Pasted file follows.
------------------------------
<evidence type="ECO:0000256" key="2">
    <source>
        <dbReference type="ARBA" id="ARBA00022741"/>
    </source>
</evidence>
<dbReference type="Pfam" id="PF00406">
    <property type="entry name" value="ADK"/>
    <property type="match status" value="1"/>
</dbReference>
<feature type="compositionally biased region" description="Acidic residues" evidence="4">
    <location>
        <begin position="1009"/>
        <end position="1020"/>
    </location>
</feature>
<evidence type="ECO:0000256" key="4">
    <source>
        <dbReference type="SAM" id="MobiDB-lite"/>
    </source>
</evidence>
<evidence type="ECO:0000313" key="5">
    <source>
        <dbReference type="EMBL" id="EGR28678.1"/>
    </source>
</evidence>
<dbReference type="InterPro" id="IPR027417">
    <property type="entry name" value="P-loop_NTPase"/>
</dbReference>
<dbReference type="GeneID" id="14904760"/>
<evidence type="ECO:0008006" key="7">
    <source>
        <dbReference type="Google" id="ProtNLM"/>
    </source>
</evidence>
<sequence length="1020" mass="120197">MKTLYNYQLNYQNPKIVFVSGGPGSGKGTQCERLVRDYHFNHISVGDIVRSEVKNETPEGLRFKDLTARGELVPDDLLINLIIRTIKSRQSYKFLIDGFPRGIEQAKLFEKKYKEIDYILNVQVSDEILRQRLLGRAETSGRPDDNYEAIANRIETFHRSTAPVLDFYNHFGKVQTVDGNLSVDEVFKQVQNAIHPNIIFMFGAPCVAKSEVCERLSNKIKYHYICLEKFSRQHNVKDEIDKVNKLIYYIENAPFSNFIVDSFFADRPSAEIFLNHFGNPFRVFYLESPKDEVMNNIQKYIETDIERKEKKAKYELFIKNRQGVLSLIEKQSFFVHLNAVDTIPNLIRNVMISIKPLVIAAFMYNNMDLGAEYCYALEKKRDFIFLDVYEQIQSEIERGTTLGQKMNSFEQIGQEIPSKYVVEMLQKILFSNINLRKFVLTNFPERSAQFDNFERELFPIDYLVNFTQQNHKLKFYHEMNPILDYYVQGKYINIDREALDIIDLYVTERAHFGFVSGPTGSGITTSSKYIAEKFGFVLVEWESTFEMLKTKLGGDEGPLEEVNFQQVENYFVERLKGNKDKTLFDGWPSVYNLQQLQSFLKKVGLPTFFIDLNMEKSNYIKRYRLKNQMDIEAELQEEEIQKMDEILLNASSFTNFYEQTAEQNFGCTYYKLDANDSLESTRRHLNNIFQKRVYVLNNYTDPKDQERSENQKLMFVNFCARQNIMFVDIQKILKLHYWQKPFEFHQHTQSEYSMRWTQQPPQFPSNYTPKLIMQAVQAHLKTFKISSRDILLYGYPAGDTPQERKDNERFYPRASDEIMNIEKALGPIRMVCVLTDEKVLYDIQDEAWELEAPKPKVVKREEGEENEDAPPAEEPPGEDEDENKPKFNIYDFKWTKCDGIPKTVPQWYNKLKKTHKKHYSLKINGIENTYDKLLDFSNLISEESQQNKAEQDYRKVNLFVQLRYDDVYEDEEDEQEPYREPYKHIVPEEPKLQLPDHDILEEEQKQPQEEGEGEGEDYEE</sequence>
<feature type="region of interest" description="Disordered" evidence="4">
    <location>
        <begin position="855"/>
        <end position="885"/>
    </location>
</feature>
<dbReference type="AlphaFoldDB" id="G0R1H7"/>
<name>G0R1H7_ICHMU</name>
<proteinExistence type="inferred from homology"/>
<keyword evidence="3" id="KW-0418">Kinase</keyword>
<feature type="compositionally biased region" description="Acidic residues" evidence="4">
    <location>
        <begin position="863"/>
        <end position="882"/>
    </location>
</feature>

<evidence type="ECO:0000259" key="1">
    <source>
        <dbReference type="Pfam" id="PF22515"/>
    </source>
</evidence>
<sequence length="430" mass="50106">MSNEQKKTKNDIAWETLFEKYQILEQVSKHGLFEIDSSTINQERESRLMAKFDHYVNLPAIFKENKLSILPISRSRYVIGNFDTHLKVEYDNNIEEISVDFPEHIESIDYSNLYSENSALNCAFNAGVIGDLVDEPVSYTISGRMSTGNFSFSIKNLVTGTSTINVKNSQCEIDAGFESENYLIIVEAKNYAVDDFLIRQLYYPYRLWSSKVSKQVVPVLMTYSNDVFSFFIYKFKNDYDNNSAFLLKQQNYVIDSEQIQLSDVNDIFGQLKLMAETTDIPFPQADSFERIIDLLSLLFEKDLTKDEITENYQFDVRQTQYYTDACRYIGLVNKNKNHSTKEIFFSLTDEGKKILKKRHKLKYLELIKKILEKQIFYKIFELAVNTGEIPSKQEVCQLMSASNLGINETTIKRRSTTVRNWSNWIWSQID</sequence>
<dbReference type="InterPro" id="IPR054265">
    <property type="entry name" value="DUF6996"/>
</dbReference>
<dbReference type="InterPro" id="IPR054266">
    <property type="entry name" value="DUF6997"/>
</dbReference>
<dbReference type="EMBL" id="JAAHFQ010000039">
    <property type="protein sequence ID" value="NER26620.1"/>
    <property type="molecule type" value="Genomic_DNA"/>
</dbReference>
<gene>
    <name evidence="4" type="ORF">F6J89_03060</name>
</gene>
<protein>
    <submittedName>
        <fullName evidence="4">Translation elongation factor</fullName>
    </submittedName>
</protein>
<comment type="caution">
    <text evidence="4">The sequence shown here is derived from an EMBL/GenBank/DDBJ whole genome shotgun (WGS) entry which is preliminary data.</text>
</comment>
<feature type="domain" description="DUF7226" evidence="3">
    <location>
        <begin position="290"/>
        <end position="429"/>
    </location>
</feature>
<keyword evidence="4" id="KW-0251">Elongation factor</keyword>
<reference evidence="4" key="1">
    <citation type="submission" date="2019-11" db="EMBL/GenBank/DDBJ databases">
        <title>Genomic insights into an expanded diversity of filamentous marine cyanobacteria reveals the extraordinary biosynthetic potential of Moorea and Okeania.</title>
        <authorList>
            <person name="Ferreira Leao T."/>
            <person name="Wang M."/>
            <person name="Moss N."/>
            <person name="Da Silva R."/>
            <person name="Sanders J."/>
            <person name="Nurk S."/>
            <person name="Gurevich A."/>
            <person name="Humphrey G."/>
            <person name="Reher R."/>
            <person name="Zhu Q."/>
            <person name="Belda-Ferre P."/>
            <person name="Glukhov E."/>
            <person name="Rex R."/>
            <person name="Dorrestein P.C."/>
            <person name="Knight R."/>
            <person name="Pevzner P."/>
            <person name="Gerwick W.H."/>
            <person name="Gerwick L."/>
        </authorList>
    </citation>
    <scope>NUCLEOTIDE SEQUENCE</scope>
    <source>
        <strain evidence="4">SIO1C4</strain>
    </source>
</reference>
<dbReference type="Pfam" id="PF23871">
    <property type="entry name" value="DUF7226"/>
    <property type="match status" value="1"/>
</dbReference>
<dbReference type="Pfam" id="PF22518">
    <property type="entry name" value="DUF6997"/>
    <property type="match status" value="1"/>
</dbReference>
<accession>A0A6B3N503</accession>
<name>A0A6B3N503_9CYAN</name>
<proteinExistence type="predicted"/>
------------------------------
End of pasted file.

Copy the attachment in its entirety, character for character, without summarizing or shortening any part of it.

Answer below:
<evidence type="ECO:0000256" key="2">
    <source>
        <dbReference type="ARBA" id="ARBA00022741"/>
    </source>
</evidence>
<dbReference type="Pfam" id="PF00406">
    <property type="entry name" value="ADK"/>
    <property type="match status" value="1"/>
</dbReference>
<feature type="compositionally biased region" description="Acidic residues" evidence="4">
    <location>
        <begin position="1009"/>
        <end position="1020"/>
    </location>
</feature>
<evidence type="ECO:0000256" key="4">
    <source>
        <dbReference type="SAM" id="MobiDB-lite"/>
    </source>
</evidence>
<evidence type="ECO:0000313" key="5">
    <source>
        <dbReference type="EMBL" id="EGR28678.1"/>
    </source>
</evidence>
<dbReference type="InterPro" id="IPR027417">
    <property type="entry name" value="P-loop_NTPase"/>
</dbReference>
<dbReference type="GeneID" id="14904760"/>
<evidence type="ECO:0008006" key="7">
    <source>
        <dbReference type="Google" id="ProtNLM"/>
    </source>
</evidence>
<sequence length="1020" mass="120197">MKTLYNYQLNYQNPKIVFVSGGPGSGKGTQCERLVRDYHFNHISVGDIVRSEVKNETPEGLRFKDLTARGELVPDDLLINLIIRTIKSRQSYKFLIDGFPRGIEQAKLFEKKYKEIDYILNVQVSDEILRQRLLGRAETSGRPDDNYEAIANRIETFHRSTAPVLDFYNHFGKVQTVDGNLSVDEVFKQVQNAIHPNIIFMFGAPCVAKSEVCERLSNKIKYHYICLEKFSRQHNVKDEIDKVNKLIYYIENAPFSNFIVDSFFADRPSAEIFLNHFGNPFRVFYLESPKDEVMNNIQKYIETDIERKEKKAKYELFIKNRQGVLSLIEKQSFFVHLNAVDTIPNLIRNVMISIKPLVIAAFMYNNMDLGAEYCYALEKKRDFIFLDVYEQIQSEIERGTTLGQKMNSFEQIGQEIPSKYVVEMLQKILFSNINLRKFVLTNFPERSAQFDNFERELFPIDYLVNFTQQNHKLKFYHEMNPILDYYVQGKYINIDREALDIIDLYVTERAHFGFVSGPTGSGITTSSKYIAEKFGFVLVEWESTFEMLKTKLGGDEGPLEEVNFQQVENYFVERLKGNKDKTLFDGWPSVYNLQQLQSFLKKVGLPTFFIDLNMEKSNYIKRYRLKNQMDIEAELQEEEIQKMDEILLNASSFTNFYEQTAEQNFGCTYYKLDANDSLESTRRHLNNIFQKRVYVLNNYTDPKDQERSENQKLMFVNFCARQNIMFVDIQKILKLHYWQKPFEFHQHTQSEYSMRWTQQPPQFPSNYTPKLIMQAVQAHLKTFKISSRDILLYGYPAGDTPQERKDNERFYPRASDEIMNIEKALGPIRMVCVLTDEKVLYDIQDEAWELEAPKPKVVKREEGEENEDAPPAEEPPGEDEDENKPKFNIYDFKWTKCDGIPKTVPQWYNKLKKTHKKHYSLKINGIENTYDKLLDFSNLISEESQQNKAEQDYRKVNLFVQLRYDDVYEDEEDEQEPYREPYKHIVPEEPKLQLPDHDILEEEQKQPQEEGEGEGEDYEE</sequence>
<feature type="region of interest" description="Disordered" evidence="4">
    <location>
        <begin position="855"/>
        <end position="885"/>
    </location>
</feature>
<dbReference type="AlphaFoldDB" id="G0R1H7"/>
<name>G0R1H7_ICHMU</name>
<proteinExistence type="inferred from homology"/>
<keyword evidence="3" id="KW-0418">Kinase</keyword>
<feature type="compositionally biased region" description="Acidic residues" evidence="4">
    <location>
        <begin position="863"/>
        <end position="882"/>
    </location>
</feature>

<evidence type="ECO:0000259" key="1">
    <source>
        <dbReference type="Pfam" id="PF22515"/>
    </source>
</evidence>
<sequence length="430" mass="50106">MSNEQKKTKNDIAWETLFEKYQILEQVSKHGLFEIDSSTINQERESRLMAKFDHYVNLPAIFKENKLSILPISRSRYVIGNFDTHLKVEYDNNIEEISVDFPEHIESIDYSNLYSENSALNCAFNAGVIGDLVDEPVSYTISGRMSTGNFSFSIKNLVTGTSTINVKNSQCEIDAGFESENYLIIVEAKNYAVDDFLIRQLYYPYRLWSSKVSKQVVPVLMTYSNDVFSFFIYKFKNDYDNNSAFLLKQQNYVIDSEQIQLSDVNDIFGQLKLMAETTDIPFPQADSFERIIDLLSLLFEKDLTKDEITENYQFDVRQTQYYTDACRYIGLVNKNKNHSTKEIFFSLTDEGKKILKKRHKLKYLELIKKILEKQIFYKIFELAVNTGEIPSKQEVCQLMSASNLGINETTIKRRSTTVRNWSNWIWSQID</sequence>
<dbReference type="InterPro" id="IPR054265">
    <property type="entry name" value="DUF6996"/>
</dbReference>
<dbReference type="InterPro" id="IPR054266">
    <property type="entry name" value="DUF6997"/>
</dbReference>
<dbReference type="EMBL" id="JAAHFQ010000039">
    <property type="protein sequence ID" value="NER26620.1"/>
    <property type="molecule type" value="Genomic_DNA"/>
</dbReference>
<gene>
    <name evidence="4" type="ORF">F6J89_03060</name>
</gene>
<protein>
    <submittedName>
        <fullName evidence="4">Translation elongation factor</fullName>
    </submittedName>
</protein>
<comment type="caution">
    <text evidence="4">The sequence shown here is derived from an EMBL/GenBank/DDBJ whole genome shotgun (WGS) entry which is preliminary data.</text>
</comment>
<feature type="domain" description="DUF7226" evidence="3">
    <location>
        <begin position="290"/>
        <end position="429"/>
    </location>
</feature>
<keyword evidence="4" id="KW-0251">Elongation factor</keyword>
<reference evidence="4" key="1">
    <citation type="submission" date="2019-11" db="EMBL/GenBank/DDBJ databases">
        <title>Genomic insights into an expanded diversity of filamentous marine cyanobacteria reveals the extraordinary biosynthetic potential of Moorea and Okeania.</title>
        <authorList>
            <person name="Ferreira Leao T."/>
            <person name="Wang M."/>
            <person name="Moss N."/>
            <person name="Da Silva R."/>
            <person name="Sanders J."/>
            <person name="Nurk S."/>
            <person name="Gurevich A."/>
            <person name="Humphrey G."/>
            <person name="Reher R."/>
            <person name="Zhu Q."/>
            <person name="Belda-Ferre P."/>
            <person name="Glukhov E."/>
            <person name="Rex R."/>
            <person name="Dorrestein P.C."/>
            <person name="Knight R."/>
            <person name="Pevzner P."/>
            <person name="Gerwick W.H."/>
            <person name="Gerwick L."/>
        </authorList>
    </citation>
    <scope>NUCLEOTIDE SEQUENCE</scope>
    <source>
        <strain evidence="4">SIO1C4</strain>
    </source>
</reference>
<dbReference type="Pfam" id="PF23871">
    <property type="entry name" value="DUF7226"/>
    <property type="match status" value="1"/>
</dbReference>
<dbReference type="Pfam" id="PF22518">
    <property type="entry name" value="DUF6997"/>
    <property type="match status" value="1"/>
</dbReference>
<accession>A0A6B3N503</accession>
<name>A0A6B3N503_9CYAN</name>
<proteinExistence type="predicted"/>